Atlantic Media Co., publisher of The Atlantic, announced last month that it has hired Adam Pasick as managing editor of a new digital media brand that will be launched early next year and will target global business executives.
Pasick was most recently U.S. editor of Reuters.com. “Adam brings to Atlantic Media deep experience integrating first-rate business journalism with the latest technologies,” said Atlantic Media's Michael Kinsley, editor in chief of the new venture, in a statement.
Atlantic Media is saying little else about its new business-oriented digital brand. “There's a strict lockdown on that until we get a little further along,” said Jay Lauf, The Atlantic's VP-publisher.
A sense of what The Atlantic might be up to with its new business brand can be gleaned from its aggressive expansion to the Internet, which has led to an increase in b-to-b advertisers on its site. The Atlantic first appeared online in 1993, and over the past several years, it has redoubled its efforts on the Web. One of the brand's key strategies has been to emphasize commentary online by hiring noted and prolific bloggers, such as Andrew Sullivan, in an effort to make TheAtlantic.com a daily, if not hourly, destination.
“(Atlantic Media Chairman) David Bradley four or five years ago embarked on a talent aggregation binge, I'll call it. He was looking for great journalists in that space who were comfortable in the digital world,” Lauf said.
Ted Kohnen, VP-interactive media at Stein Rogan + Partners, cautioned that there are risks in a blog strategy for attracting b-to-b advertisers. “Bloggers can be a little more provocative,” he said. “In the b-to-b world there may be less of a stomach for that.”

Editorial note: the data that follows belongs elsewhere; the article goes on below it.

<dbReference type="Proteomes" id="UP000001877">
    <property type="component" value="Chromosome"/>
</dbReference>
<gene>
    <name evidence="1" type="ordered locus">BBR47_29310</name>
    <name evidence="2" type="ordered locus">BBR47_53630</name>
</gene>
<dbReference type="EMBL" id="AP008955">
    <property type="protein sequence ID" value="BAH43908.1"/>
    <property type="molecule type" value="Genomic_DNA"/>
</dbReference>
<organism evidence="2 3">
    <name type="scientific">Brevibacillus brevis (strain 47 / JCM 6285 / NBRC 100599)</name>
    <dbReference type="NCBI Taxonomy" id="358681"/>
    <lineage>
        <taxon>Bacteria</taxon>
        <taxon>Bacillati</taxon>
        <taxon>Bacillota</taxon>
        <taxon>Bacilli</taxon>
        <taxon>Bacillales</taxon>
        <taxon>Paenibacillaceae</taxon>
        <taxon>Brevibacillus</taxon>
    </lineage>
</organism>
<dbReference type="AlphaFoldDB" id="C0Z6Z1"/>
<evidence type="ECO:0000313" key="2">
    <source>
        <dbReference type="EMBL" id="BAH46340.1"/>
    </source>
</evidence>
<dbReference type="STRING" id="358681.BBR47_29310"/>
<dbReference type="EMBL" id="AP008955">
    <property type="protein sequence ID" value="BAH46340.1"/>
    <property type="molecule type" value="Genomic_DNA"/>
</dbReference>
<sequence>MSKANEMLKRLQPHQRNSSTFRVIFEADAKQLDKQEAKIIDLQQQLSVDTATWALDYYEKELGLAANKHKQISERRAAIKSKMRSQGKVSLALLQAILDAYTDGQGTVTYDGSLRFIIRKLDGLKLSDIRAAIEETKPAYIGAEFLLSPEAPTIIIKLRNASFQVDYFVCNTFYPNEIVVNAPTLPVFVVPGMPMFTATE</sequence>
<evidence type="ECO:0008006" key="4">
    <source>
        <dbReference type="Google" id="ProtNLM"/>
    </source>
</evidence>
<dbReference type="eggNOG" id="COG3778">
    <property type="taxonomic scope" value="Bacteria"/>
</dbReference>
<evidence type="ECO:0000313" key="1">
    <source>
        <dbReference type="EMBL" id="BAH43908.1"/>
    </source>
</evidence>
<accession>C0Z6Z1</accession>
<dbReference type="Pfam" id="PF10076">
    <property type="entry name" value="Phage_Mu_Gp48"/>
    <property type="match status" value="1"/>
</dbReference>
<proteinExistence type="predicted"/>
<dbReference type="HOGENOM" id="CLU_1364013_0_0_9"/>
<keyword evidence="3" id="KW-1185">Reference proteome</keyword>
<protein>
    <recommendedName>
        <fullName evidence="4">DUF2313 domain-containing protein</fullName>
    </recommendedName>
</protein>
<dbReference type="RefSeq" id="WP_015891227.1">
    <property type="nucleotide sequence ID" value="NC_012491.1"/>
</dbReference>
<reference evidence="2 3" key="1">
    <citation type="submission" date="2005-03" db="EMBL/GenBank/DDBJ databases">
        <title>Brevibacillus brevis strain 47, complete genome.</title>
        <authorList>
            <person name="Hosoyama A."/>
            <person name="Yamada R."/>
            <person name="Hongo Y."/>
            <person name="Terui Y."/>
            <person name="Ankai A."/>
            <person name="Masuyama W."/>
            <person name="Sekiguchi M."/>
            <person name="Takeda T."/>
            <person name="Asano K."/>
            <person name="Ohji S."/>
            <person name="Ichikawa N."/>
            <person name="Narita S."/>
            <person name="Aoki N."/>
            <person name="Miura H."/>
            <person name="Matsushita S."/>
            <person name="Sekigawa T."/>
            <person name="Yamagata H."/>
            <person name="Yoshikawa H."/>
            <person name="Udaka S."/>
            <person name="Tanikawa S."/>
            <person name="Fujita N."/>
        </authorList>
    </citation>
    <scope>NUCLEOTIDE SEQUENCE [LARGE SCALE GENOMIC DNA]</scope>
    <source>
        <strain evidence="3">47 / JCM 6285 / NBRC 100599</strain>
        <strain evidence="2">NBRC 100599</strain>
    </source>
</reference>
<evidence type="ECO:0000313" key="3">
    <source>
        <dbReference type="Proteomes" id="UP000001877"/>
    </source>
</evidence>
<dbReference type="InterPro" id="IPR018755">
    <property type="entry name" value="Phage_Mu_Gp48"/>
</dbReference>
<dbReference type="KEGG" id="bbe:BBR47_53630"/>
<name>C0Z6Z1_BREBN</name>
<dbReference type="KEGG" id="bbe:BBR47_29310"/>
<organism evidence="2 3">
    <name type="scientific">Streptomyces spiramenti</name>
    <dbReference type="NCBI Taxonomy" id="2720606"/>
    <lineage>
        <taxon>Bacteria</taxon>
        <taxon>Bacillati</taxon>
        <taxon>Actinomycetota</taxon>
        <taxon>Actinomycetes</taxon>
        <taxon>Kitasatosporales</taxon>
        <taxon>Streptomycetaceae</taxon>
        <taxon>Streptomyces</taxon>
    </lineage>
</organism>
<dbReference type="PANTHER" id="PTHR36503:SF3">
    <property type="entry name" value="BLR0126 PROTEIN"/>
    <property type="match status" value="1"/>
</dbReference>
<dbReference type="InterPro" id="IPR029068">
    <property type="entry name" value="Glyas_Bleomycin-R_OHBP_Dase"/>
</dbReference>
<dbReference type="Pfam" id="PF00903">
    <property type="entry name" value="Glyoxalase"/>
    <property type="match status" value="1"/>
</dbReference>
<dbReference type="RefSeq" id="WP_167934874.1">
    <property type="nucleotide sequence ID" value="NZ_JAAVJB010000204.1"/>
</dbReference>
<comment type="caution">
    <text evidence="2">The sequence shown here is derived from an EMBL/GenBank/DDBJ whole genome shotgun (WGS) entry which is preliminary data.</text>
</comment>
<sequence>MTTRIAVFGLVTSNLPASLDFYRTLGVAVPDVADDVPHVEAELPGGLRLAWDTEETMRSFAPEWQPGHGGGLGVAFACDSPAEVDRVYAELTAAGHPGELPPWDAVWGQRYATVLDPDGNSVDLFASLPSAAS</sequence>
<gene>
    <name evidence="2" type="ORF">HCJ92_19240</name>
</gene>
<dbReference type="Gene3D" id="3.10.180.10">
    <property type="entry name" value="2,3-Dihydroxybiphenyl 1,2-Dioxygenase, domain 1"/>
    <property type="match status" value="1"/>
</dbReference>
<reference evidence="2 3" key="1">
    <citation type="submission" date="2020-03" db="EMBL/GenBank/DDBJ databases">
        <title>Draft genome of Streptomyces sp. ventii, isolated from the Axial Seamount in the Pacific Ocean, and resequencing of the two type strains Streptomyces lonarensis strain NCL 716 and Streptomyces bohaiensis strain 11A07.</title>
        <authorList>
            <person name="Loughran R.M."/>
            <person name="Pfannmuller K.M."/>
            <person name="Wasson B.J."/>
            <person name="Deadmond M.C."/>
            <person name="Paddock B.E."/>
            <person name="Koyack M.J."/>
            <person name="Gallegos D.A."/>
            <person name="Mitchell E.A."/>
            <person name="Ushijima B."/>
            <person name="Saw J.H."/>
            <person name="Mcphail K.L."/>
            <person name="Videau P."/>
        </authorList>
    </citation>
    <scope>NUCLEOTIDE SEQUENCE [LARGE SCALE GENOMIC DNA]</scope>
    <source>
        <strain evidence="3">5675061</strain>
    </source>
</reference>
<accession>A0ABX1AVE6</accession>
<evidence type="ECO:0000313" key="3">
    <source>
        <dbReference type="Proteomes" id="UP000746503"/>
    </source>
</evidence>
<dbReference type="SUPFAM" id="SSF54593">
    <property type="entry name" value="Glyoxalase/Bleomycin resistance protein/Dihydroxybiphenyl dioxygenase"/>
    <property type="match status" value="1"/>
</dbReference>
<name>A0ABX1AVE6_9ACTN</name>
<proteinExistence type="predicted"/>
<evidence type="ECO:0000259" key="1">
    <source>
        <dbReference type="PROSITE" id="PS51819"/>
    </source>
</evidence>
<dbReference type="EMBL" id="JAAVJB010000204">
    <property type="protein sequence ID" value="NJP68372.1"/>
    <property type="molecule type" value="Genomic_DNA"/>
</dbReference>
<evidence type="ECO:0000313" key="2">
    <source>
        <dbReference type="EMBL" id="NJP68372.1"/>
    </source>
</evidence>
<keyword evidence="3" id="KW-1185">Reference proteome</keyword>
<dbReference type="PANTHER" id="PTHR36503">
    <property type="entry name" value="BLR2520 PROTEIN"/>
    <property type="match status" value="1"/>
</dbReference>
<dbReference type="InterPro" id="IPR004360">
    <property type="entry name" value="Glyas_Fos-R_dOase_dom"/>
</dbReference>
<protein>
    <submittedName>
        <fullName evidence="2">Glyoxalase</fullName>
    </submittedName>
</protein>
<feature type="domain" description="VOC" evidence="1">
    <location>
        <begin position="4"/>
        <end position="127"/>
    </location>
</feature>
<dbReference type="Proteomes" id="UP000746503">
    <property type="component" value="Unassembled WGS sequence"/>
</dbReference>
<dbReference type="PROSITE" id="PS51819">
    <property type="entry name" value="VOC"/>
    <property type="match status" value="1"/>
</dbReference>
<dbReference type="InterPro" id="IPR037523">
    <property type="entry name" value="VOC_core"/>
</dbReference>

The Atlantic employs a host of bloggers in addition to Sullivan for its “Voices” segment. The brand also expanded its online commentary footprint this year by launching Atlantic Wire, which aggregates political and cultural commentary from disparate sources around the Web.
Additionally, The Atlantic has launched a series of “Channels,” which are vertical segments on its Web site. The channels launched so far are business, politics and food. Megan McArdle, the magazine's business and economics editor and a blogger on TheAtlantic.com, is the anchor journalist for the business channel.
It's unclear how The Atlantic's new digital business initiative will operate with the business channel. What is clear is that The Atlantic's approach to the Web is paying off for the brand.
It won a Webby this year for best magazine site, and monthly unique visitors have grown 500% since 2007. Compete.com said Atlantic.com's monthly unique visitors totaled 981,000 in October, while the The Atlantic's own figures indicate the site attracts an average of 3 million monthly unique visitors.
The Web strategy is paying off in an increasing number of b-to-b advertisers. Apple, Bank of America, Research in Motion, SAP and United Technologies Corp. are just a handful of b-to-b advertisers currently running campaigns on TheAtlantic.com. “It's one our hottest selling inventories,” Lauf said.
The print version of The Atlantic has long had an attractive demographic. Its readers have an annual household income of $104,000, which places it among the top 10 print magazines, according to the fall report from Mediamark Research & Intelligence. Through September of this year, The Atlantic's print ad pages were down 18.2% compared with the same period of 2008, according to Publishers Information Bureau figures.
Revenue from Web advertising and a 12% increase in online subscriptions to the magazine helped to ease that falloff. M